Ask Susan: Is Dad’s Death to Blame for Learning Problems?

Dear Susan

My name is Halowine and I’d like to tell you about my grandson’s problem.

When he was two-and-a-half years old he lost his father in a very brutal way: The place that they were living in burned down with the dad in it, and that man really meant a lot to my grandson even at such a young age. His dad was working at Lewis Stores and he made it his task to get his son dressed and ready for crèche each day. They shared a bond that couldn’t be broken!

As he grew up I could see that something is not right with him. He is 10 years old and currently in grade three and he is not coping. The school has had him assessed by a psychologist and they have decided to send him to a school for slow learners. I went to have a look at his books a few days ago and it is so heartbreaking for me to see that he gets marks like 0/10 in all his tasks.

I am desperately looking for a solution to his problem because I am convinced that there is one. Please can you give me some advice on this matter, how do I go about making a difference in his life.

Thanks

Halowine


Dear Halowine

I am deeply touched by your story. I can only imagine how much pain this father’s death has brought his family and friends, and especially his son.

Experiencing trauma can have a dramatic effect on our bodies and our minds, even years after the event occurred. This does not exclude young children. When young children experience or witness a traumatic event, adults often think they’re too young to be affected. However, young children are affected by traumatic events, even though they may not understand what has happened.

Has your grandson’s loss been dealt with adequately?

My first concern would be to ensure that your grandson’s loss has been dealt with adequately. Thus, if you suspect that this tragedy is still impacting him, I encourage you to seek help from a psychologist or counsellor who specializes in trauma counseling.

Language problems and deficiencies in cognitive skills

My second concern is your grandson’s learning difficulties. Of course it is too complex to understand exactly how much this tragedy, and the changed circumstances following this event, have contributed to his learning problems. Unfortunately we cannot change the past but we can better the future.

A child who struggles so much usually has language problems as well as deficiencies in cognitive skills. Language is generally taught and assessed in terms of four skills:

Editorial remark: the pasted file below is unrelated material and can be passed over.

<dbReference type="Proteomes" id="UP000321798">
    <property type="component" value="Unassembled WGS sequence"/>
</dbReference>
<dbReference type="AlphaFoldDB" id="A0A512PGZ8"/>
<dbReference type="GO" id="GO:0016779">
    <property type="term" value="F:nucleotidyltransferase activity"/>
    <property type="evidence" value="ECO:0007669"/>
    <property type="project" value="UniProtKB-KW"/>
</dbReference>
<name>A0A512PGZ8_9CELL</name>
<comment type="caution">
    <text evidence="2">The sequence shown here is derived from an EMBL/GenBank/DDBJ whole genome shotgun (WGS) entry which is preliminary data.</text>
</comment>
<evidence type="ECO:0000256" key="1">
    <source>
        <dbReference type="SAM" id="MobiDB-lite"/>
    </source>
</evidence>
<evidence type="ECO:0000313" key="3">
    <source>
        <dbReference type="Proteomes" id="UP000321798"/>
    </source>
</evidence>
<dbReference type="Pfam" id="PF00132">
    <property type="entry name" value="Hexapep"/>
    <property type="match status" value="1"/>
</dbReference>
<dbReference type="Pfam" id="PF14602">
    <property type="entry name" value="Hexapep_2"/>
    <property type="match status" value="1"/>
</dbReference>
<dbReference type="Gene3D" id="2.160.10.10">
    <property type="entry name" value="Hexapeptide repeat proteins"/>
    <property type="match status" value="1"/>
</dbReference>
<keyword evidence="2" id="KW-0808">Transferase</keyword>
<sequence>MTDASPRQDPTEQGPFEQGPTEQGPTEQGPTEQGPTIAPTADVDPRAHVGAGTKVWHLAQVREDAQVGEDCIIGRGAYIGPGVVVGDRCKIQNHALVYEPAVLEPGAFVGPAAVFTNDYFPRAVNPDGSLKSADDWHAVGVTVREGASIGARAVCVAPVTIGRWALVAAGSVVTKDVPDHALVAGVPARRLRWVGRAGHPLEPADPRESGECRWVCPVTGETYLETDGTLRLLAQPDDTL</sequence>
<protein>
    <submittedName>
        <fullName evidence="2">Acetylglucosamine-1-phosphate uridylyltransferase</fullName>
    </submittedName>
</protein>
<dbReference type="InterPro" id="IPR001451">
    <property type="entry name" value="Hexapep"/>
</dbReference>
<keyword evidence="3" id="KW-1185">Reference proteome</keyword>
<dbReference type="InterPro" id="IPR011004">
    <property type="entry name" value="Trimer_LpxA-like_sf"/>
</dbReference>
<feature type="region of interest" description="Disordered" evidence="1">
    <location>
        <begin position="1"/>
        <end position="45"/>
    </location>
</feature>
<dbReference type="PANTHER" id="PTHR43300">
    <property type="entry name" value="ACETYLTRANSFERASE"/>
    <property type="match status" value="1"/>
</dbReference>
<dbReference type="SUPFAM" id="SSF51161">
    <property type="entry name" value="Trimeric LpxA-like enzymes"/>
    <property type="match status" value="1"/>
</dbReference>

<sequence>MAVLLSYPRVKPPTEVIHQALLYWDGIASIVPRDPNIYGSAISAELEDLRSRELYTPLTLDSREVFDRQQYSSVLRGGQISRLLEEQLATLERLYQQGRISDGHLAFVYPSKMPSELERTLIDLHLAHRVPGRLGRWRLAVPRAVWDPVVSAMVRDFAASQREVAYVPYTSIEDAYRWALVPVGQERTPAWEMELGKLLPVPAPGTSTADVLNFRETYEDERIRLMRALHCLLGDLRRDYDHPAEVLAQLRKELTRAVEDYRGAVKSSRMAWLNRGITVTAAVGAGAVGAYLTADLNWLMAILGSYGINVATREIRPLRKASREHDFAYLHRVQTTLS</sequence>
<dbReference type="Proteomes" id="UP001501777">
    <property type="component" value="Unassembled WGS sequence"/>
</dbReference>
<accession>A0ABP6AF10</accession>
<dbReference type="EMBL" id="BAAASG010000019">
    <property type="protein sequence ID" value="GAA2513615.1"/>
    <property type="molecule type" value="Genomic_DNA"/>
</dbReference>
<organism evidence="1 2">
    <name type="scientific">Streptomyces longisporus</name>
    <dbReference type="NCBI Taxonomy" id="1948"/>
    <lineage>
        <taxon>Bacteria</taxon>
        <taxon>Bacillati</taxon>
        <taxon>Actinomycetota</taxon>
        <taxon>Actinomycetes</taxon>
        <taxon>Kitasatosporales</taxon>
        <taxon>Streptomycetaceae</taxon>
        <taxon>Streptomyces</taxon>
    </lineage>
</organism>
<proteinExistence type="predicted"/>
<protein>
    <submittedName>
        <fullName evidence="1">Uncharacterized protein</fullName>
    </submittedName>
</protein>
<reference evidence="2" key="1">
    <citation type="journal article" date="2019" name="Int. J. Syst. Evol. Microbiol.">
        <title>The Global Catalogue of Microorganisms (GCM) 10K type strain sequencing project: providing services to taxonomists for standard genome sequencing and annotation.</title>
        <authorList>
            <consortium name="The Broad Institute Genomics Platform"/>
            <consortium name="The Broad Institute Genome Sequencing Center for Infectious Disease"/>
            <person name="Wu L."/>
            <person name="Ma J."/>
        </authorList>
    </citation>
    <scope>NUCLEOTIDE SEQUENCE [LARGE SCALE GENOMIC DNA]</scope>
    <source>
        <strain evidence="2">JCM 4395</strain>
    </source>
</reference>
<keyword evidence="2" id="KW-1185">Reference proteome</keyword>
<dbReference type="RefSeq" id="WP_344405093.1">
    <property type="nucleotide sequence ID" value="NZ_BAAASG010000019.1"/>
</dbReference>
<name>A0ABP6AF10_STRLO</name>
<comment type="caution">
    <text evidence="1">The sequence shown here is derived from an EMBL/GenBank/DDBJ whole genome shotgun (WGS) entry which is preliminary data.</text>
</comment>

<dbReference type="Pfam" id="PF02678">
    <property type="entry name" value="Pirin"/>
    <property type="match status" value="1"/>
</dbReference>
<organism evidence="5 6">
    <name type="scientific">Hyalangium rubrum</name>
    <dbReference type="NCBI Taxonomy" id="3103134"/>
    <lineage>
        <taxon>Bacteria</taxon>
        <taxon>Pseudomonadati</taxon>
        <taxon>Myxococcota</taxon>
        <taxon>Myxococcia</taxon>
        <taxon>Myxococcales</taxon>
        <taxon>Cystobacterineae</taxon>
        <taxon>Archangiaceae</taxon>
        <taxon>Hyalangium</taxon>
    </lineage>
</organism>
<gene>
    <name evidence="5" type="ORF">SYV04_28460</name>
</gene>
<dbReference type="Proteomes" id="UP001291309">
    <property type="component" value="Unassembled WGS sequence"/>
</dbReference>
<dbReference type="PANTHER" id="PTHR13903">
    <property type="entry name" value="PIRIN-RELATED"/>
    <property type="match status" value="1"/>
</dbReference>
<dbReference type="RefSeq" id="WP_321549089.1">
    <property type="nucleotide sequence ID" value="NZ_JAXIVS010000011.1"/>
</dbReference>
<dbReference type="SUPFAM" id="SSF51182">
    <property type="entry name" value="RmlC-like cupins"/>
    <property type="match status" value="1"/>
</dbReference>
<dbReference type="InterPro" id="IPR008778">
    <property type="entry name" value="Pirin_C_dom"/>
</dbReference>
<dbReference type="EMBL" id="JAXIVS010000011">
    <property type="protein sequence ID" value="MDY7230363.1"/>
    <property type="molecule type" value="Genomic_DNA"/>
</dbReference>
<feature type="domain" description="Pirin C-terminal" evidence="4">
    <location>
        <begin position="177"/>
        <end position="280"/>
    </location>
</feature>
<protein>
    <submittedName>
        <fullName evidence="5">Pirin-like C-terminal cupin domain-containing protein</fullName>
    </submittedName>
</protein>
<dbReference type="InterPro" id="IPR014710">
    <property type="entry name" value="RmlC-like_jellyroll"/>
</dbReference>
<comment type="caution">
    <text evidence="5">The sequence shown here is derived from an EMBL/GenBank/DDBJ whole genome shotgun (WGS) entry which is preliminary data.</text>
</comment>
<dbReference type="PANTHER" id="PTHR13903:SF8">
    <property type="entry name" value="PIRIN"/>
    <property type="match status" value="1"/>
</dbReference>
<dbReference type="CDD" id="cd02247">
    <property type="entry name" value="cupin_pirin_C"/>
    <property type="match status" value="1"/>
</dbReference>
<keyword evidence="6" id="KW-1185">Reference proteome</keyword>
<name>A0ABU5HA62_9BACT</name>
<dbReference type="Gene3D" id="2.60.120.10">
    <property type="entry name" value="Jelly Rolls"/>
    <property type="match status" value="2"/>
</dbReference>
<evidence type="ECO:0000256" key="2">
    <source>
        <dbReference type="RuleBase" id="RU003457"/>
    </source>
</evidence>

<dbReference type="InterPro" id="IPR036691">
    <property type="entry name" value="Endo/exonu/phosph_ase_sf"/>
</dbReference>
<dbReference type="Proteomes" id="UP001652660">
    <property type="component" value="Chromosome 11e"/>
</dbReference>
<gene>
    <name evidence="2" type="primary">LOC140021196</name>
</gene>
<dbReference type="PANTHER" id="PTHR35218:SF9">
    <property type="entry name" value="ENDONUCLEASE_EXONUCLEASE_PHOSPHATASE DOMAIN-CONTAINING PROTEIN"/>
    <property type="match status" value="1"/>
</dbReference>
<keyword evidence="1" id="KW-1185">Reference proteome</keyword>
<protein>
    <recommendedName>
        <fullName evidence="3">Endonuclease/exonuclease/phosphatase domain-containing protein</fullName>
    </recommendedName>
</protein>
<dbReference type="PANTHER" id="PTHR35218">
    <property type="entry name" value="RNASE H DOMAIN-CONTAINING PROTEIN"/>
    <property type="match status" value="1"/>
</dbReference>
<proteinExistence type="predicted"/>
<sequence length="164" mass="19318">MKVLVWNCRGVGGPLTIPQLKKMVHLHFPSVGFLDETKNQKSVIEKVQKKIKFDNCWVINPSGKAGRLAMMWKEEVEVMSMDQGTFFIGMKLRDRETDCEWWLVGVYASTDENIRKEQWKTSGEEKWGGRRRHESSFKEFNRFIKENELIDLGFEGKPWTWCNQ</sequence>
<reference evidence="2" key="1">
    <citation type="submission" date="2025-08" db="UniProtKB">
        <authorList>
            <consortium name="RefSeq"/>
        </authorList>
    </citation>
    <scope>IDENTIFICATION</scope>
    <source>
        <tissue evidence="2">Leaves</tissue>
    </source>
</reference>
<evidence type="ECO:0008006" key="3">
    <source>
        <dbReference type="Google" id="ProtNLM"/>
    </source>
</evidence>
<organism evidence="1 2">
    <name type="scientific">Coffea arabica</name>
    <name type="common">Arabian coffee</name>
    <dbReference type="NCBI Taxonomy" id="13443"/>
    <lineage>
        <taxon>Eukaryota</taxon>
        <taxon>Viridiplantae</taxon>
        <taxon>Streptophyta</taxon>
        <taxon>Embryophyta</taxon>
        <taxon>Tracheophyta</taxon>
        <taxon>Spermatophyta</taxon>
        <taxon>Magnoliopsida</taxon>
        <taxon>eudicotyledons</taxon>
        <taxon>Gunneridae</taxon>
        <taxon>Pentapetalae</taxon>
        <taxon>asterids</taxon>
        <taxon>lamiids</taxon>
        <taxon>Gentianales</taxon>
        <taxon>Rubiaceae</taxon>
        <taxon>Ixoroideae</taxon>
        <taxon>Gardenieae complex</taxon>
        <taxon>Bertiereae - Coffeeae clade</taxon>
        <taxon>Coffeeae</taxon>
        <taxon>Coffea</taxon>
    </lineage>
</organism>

• Listening
  • Speaking
  • Reading
  • Writing
    .

Cognitive skills are mental skills that are used in the process of acquiring knowledge. Cognitive skills include:

  • Concentration
  • Processing
  • Memory
  • Reasoning
    .

These skills have shown to separate the good learners from the average and poor learners. In essence, when cognitive skills are strong, learning is fast and easy. When cognitive skills are weak, learning becomes a challenge.

There’s good news

The great news is that weak cognitive skills can be improved, strengthened and enhanced, which in turn opens the door to improve language skills such as listening, reading and writing. Edublox Online Tutor offers multisensory cognitive training that enables learners to overcome reading problems and learning challenges and reach their full potential.

Edublox Reading Tutor aims at improving the cognitive skills that are foundational to reading and spelling, including concentration, visual and auditory processing, memory and reasoning ability. The program also comprises a comprehensive exercise aimed at teaching reading and spelling, and at expanding vocabulary.

Before starting Reading Tutor one needs to select the introductory level for the learner. Choose one of three: Basic, Intermediate or Advanced. Examples of the words in each level are provided — two start-up words and two words more toward the end.

  • Basic: 2-4 letter words, starting with at and hop, and ending with twig and hope.
  • Intermediate: 4-9 letter words, starting with kite and straight, and ending with continue and encourage.
  • Advanced: 6-15 letter words, starting with thwart and rhythm, and ending with ophthalmologist and extraordinaire.
    .

Based on your email I recommend that you start at the Basic level.

Best wishes,

Susan 


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More about Susan

Susan is an educational specialist in the field of learning problems and dyslexia and has a B.A. Honors in Psychology and B.D. degree from the University of Pretoria. Early in her professional career Susan was instrumental in training over 3000 teachers and tutors, providing them with the foundational and practical understanding to facilitate cognitive development amongst children who struggle to read and write. With over 25 years of research to her name Susan conceptualized the Edublox teaching and learning methods that have helped thousands of children who were struggling academically to read, learn and achieve. In 2007 Susan opened the first Edublox reading and learning clinic and now there are 25 Edublox clinics internationally. Her proudest moments are when she sees a child who had severe learning difficulties come top of their class after one or two years at Edublox. Susan always takes time to collect the ‘hero’ stories of learners whose self-esteem is lifted as their marks improve.